If You Want Your Church To Grow...

So I met with an accountant this morning.

Nice guy. Sounds like he knows what he's doing.

Before I walked in, I put out a quick message on Periscope.

I called it 'One Solution For Churches That Want To Grow.'

I would link it, but Periscope replays are only available for about 24 hours.

Plus, I rambled a bit.

So I thought I'd jump on here and nail this down.

What Do People Love About Your Church?

I was on a coaching call with a pastor whose church has about 100 people.

An opportunity had come up to merge with a much larger church in their denomination.

And the leadership of the 100-person church was split over what to do.

So I asked him to list five things that people love about his church.

Not scientific research.

I just wanted to hear what that church is good at.

And if you want your church to grow, I'd encourage you to do the same thing.

Stop reading this and write down five things that people love about your church.

Use paper. A napkin. A whiteboard. Evernote. Whatever.

Focus On What You Do Best

Now that you have your list of 5 things that people love about your church, I want you to circle the one thing that your church does better than anything else.

Listing and circling is exactly what I had this pastor do on our call. 

Wanna know what he said?

'People like my preaching.

And they love our services.

We do a good job in helping out at the local food bank.

And we're financially stable.

But what the people who really love our church love most about our church is this...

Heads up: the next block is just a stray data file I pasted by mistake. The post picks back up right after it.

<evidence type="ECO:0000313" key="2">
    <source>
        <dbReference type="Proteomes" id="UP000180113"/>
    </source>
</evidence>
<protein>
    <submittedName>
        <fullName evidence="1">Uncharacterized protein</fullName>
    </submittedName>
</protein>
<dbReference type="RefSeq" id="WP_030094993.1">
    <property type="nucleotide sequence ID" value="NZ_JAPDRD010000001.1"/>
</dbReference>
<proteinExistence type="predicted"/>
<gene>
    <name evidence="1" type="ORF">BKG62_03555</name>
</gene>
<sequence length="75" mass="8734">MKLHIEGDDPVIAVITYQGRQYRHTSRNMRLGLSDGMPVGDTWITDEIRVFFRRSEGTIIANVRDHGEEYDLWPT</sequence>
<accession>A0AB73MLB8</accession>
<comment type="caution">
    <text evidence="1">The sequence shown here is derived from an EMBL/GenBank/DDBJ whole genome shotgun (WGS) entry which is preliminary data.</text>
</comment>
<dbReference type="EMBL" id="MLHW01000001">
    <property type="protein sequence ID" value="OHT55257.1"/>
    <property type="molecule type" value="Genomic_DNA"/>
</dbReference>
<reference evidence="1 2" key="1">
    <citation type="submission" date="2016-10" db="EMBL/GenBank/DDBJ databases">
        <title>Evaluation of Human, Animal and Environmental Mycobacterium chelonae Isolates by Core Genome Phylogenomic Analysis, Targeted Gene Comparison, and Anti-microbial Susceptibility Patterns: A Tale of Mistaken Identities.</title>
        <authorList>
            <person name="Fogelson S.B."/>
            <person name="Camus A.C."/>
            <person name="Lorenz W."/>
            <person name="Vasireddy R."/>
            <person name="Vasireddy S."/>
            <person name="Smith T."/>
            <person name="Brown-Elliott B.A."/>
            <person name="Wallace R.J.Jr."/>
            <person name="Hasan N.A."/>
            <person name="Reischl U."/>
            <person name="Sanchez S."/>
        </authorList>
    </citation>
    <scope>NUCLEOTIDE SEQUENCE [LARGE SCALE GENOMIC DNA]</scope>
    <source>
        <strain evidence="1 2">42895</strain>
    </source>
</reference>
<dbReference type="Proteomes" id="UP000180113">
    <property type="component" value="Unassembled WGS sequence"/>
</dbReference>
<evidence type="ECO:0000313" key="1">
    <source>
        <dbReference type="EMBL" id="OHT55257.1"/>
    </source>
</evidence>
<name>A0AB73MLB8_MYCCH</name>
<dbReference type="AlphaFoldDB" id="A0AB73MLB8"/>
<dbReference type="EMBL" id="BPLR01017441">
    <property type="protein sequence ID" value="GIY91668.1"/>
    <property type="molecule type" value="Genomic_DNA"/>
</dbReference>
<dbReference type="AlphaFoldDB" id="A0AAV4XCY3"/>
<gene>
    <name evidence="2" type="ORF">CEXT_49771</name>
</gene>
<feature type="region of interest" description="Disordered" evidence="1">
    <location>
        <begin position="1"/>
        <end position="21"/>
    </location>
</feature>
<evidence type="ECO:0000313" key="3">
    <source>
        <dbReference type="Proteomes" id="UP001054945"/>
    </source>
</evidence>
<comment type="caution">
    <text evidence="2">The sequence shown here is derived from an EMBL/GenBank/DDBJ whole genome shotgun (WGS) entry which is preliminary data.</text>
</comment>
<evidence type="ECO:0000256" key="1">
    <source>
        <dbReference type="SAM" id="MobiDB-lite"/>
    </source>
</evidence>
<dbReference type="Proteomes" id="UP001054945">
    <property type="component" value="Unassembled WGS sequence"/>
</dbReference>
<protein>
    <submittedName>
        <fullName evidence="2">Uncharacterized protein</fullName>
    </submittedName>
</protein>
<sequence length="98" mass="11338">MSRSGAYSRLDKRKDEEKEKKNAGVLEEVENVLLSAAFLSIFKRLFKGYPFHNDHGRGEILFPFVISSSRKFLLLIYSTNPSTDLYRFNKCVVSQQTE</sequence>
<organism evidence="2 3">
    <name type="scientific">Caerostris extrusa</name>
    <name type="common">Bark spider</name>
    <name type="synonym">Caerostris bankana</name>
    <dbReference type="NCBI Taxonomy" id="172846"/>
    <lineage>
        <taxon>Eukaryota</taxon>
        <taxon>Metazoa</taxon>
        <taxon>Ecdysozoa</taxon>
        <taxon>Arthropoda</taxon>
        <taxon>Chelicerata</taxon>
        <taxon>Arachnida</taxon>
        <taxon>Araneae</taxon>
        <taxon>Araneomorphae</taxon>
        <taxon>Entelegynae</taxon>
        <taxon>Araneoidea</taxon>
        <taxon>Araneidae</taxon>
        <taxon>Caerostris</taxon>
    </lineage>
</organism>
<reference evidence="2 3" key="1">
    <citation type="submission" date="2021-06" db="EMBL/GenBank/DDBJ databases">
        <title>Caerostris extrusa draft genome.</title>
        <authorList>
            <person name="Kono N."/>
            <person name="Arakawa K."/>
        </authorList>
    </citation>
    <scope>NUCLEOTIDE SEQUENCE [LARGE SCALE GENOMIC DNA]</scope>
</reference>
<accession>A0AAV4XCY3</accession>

We really do believe and act like we're a family.

That's what we do best. We operate like a spiritual family.'

Here's How Your Church Grows

Now, look, my guess is that most churches - especially smaller churches - think they're really good at being a family.

And there is absolutely more to being a church than just being relationally tight with each other.

So don't confuse the principle with the practice.

For the 100-person church, the practice is 'filter everything through the practice and language of family.'

But the principle - and this is critical for them and you - is that 80% of your growth will come from 20% of what you do.

Or to put it another way.

If you want your church to grow, then focus your efforts on what you're already doing well.

That 80/20 rule - based on what economists call the Pareto Principle - reminds us that we grow where we are strong.

But What About...?

Whenever I have this conversation with churches, I know resistance is coming.

Won't focusing on our strengths create pride?

Don't we have to do things that we're not good at if we want to grow?

Let's acknowledge, first of all, that the most basic reason churches grow is because of a movement of God.

And let's also recognize that healthy churches are comprehensively responsible.

We disciple even if we're not great at disciple making.

We develop leaders even if we're not great at developing leaders.

We are financially responsible even if we don't have a lot of money.

We reach outside of our church even if we're not very outgoing.

But rather than focusing all of our energy and angst at the stuff we're not good at.

What if we spent most of our time, money and energy on cultivating what we're already doing very well?

Imagine What This Does For You

You get to build on the work that God has already done.

You get to be the church you already are, instead of thinking you have to become something else to be 'successful.'

You make decisions based on how this helps your church emphasize its strengths or leverage its weaknesses.

Wanna Have Some Fun?

At your next leadership meeting, have everyone write down five things people love about your church. 

Write down everyone's answer on a whiteboard.

Group those answers into 5-10 categories.

Have the group determine the 1-2 things that people love most about your church.

Circle those 1-2 areas of strength.

Erase everything else off the whiteboard.

Point to those 1-2 areas and tell everyone (in your most inspirational voice), 'If we want our church to grow, this is what we emphasize. Any questions?'

Then lead a discussion about how that emphasis plays out in the life of your church.

80% of your value comes from 20% of your work.

What you do best is the way your church will grow.

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